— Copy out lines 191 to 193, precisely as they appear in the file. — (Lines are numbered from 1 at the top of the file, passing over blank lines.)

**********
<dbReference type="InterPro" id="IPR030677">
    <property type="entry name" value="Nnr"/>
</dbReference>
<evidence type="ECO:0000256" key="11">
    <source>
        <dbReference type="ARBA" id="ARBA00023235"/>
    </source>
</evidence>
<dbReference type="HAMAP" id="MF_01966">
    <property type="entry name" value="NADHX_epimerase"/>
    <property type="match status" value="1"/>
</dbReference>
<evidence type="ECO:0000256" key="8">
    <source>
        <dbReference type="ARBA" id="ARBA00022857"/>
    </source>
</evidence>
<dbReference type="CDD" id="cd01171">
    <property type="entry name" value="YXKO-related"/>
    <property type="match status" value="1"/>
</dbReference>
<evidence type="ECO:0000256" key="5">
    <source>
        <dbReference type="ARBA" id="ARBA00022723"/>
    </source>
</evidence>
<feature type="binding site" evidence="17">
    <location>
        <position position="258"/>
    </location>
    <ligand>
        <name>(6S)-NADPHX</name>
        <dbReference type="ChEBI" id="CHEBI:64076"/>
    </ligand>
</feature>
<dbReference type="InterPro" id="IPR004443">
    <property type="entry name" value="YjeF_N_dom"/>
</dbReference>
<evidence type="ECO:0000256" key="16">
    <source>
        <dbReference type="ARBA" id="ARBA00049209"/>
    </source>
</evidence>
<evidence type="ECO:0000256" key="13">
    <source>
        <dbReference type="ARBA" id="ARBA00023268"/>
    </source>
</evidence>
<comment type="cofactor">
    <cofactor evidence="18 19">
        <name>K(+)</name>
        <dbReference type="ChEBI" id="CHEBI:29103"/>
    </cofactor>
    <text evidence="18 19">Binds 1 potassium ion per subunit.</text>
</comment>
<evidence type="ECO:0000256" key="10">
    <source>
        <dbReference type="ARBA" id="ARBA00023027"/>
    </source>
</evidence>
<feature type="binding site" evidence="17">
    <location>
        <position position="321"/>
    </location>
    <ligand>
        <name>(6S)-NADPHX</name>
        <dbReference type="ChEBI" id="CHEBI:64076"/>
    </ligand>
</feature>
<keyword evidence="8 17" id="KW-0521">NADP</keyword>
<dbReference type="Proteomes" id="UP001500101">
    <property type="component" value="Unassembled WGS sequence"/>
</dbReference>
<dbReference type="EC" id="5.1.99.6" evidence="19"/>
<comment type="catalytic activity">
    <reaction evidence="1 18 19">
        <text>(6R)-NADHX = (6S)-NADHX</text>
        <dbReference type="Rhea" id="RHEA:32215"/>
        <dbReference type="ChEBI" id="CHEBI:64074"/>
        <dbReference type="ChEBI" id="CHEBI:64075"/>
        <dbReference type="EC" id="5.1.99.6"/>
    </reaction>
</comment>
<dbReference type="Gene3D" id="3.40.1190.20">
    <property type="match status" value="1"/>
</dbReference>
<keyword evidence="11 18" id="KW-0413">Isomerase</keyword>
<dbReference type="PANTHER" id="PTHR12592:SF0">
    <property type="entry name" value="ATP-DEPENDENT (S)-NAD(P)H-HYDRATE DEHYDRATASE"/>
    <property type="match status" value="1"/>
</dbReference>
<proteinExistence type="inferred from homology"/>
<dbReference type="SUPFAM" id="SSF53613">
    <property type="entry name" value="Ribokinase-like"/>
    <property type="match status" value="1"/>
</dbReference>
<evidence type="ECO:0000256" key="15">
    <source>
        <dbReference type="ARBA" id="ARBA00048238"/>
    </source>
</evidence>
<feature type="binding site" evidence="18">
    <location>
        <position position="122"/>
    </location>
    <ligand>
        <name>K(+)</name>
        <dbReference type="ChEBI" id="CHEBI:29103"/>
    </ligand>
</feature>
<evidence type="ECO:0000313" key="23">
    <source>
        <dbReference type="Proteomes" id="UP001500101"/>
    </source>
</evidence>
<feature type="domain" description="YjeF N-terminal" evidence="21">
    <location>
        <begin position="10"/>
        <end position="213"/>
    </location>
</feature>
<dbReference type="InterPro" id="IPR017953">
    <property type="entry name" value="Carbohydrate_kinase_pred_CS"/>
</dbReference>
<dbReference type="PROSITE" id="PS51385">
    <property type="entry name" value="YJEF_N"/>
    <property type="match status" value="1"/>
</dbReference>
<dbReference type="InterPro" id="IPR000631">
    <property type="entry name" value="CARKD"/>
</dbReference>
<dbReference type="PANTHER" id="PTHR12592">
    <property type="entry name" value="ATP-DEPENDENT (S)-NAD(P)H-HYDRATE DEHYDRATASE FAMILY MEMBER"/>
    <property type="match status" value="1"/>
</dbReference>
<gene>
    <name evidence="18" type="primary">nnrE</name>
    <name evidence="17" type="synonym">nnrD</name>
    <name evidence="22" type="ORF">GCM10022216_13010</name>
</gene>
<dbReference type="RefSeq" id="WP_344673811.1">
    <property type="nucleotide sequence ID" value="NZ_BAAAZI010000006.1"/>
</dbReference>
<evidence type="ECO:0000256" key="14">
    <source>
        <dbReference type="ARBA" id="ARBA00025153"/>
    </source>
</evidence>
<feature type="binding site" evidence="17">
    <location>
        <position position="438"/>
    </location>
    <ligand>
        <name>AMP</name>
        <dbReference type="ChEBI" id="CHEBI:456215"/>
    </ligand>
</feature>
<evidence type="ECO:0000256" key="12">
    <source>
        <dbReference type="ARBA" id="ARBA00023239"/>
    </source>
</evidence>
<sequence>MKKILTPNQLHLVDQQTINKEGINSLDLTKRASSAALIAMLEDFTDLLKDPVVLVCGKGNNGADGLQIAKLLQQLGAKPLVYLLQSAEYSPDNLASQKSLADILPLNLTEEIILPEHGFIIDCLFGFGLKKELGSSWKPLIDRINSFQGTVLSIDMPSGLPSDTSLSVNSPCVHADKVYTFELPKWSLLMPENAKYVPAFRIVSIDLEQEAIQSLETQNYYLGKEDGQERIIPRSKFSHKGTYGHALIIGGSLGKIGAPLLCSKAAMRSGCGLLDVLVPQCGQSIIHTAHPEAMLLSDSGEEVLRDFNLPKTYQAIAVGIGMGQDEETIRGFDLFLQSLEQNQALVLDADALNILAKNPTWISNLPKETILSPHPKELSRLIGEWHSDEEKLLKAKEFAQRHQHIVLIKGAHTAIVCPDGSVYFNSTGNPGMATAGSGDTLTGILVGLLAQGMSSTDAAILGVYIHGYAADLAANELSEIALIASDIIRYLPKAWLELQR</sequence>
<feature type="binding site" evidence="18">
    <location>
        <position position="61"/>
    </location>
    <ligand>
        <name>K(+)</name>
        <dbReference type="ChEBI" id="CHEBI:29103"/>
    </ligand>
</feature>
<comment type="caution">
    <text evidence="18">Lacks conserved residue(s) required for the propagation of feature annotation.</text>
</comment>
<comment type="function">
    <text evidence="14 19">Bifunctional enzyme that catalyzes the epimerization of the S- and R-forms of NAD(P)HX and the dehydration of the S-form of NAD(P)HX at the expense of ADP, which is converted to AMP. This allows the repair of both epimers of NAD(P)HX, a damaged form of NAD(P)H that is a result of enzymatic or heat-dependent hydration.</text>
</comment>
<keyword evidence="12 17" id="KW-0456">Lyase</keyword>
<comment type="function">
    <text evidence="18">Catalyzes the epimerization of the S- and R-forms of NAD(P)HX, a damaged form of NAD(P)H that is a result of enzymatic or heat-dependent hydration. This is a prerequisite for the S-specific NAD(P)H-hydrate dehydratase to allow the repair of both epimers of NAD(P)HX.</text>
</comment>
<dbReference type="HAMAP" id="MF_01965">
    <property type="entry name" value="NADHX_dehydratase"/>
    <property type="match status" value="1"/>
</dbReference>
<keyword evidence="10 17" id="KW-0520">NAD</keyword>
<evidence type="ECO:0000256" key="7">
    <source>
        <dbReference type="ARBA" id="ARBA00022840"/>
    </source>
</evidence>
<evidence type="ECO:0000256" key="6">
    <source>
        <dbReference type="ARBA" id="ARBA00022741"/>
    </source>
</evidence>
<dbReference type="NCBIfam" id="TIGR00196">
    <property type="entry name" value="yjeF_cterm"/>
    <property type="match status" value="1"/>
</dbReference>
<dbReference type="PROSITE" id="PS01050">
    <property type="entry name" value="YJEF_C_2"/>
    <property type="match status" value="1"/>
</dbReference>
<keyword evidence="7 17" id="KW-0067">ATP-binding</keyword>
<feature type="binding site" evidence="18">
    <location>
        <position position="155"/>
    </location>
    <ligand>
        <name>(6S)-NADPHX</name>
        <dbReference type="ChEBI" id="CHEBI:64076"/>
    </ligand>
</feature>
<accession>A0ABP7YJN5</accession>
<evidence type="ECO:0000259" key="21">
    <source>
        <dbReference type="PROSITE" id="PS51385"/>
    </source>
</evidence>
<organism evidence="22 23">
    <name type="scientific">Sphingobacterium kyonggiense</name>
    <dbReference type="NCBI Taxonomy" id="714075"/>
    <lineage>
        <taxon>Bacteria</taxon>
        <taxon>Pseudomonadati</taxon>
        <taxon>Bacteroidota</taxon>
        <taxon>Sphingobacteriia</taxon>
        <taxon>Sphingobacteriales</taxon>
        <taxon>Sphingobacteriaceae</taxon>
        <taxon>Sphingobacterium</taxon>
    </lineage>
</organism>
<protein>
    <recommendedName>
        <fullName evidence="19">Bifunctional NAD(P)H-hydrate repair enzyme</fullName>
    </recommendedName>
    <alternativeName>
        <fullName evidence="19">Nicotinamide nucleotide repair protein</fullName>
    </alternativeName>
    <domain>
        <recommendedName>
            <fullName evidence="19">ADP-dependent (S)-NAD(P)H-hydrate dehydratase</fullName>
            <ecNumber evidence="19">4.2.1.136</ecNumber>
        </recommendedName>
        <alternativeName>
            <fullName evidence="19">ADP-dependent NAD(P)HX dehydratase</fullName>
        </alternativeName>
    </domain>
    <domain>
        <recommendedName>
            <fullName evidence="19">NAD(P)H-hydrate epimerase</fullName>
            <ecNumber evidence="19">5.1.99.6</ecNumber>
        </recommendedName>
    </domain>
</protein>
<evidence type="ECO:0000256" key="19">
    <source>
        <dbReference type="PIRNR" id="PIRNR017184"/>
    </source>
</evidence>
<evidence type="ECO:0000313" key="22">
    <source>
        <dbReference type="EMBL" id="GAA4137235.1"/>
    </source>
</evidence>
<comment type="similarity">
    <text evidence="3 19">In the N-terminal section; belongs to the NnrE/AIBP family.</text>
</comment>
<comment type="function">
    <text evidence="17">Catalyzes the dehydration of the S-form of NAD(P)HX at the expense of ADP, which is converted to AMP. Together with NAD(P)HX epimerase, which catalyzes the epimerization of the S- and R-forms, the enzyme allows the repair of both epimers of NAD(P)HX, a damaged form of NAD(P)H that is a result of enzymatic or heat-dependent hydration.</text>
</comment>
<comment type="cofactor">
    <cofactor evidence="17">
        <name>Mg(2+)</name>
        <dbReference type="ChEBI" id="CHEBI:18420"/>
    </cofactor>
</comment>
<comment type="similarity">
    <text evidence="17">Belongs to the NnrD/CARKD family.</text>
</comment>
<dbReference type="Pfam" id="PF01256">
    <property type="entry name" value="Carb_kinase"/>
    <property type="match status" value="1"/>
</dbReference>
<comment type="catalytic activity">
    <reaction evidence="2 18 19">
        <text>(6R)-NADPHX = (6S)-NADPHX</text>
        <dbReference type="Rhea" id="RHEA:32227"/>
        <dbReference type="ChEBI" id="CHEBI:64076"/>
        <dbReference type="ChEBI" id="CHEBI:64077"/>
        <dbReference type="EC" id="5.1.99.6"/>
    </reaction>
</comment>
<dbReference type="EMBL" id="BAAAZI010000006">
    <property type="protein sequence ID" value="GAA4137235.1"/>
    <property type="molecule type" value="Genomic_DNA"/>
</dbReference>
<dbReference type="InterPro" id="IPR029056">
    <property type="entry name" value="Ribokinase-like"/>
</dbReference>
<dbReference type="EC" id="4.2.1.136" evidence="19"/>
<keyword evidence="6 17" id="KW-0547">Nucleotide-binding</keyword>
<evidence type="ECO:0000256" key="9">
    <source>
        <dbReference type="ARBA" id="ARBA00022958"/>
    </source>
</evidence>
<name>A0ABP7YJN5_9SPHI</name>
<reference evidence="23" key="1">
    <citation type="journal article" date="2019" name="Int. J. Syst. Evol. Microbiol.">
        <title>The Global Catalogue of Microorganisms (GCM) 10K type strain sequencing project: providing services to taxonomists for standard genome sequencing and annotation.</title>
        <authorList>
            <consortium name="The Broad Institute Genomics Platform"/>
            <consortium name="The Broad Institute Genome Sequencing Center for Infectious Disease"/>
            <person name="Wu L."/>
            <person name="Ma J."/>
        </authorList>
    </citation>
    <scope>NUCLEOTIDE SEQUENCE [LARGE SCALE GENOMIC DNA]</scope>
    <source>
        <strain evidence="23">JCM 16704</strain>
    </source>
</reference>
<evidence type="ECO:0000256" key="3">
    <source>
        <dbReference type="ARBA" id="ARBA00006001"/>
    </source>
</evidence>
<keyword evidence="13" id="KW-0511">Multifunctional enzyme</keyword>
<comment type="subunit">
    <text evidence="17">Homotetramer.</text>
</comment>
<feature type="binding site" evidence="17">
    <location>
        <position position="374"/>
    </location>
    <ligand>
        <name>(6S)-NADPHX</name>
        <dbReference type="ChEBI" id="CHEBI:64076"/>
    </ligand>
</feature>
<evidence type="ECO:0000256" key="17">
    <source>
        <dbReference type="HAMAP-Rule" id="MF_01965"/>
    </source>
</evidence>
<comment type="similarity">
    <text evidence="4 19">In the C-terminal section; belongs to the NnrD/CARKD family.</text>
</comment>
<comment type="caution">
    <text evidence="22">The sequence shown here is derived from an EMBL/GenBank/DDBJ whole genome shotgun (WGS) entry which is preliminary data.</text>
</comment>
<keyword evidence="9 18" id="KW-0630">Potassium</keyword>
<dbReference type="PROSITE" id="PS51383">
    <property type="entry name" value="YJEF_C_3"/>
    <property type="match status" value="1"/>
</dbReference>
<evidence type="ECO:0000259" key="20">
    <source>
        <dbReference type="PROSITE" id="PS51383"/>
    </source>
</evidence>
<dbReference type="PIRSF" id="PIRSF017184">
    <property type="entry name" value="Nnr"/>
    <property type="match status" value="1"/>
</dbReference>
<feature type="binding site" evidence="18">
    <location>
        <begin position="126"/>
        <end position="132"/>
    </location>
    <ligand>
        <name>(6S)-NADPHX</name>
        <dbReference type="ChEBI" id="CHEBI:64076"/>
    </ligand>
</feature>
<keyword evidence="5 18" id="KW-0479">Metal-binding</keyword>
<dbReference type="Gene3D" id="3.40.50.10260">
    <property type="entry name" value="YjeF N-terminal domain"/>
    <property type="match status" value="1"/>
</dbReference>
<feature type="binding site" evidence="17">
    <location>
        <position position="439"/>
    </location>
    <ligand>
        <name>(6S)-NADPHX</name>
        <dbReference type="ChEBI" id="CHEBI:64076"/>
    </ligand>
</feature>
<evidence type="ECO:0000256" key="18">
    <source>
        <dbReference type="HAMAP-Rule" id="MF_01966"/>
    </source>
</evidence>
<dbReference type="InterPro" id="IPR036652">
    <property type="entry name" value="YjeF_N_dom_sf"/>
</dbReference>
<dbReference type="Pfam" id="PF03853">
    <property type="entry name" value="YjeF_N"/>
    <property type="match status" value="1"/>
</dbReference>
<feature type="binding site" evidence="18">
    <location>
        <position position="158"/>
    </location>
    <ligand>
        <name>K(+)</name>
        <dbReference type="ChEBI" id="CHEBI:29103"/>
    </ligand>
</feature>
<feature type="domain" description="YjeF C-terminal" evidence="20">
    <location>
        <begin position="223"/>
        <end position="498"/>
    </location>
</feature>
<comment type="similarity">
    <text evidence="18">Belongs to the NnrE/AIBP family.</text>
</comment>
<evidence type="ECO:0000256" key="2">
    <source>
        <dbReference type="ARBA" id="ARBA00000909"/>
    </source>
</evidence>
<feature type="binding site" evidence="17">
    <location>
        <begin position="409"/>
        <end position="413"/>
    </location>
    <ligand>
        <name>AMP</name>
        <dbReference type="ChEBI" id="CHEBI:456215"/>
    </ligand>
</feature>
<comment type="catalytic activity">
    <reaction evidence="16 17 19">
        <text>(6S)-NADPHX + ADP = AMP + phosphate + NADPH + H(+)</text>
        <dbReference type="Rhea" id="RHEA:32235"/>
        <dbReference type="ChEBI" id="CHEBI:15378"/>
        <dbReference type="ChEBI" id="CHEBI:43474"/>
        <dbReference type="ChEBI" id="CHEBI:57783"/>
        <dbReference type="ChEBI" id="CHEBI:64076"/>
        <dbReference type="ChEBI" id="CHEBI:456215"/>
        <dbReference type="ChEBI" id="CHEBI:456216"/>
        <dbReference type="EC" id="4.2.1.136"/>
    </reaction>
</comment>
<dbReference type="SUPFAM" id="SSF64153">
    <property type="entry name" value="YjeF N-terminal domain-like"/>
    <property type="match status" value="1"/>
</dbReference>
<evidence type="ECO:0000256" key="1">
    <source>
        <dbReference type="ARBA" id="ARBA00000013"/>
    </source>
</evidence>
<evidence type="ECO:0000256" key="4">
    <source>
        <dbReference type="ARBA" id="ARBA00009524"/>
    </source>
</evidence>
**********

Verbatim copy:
    </source>
</evidence>
<evidence type="ECO:0000256" key="6">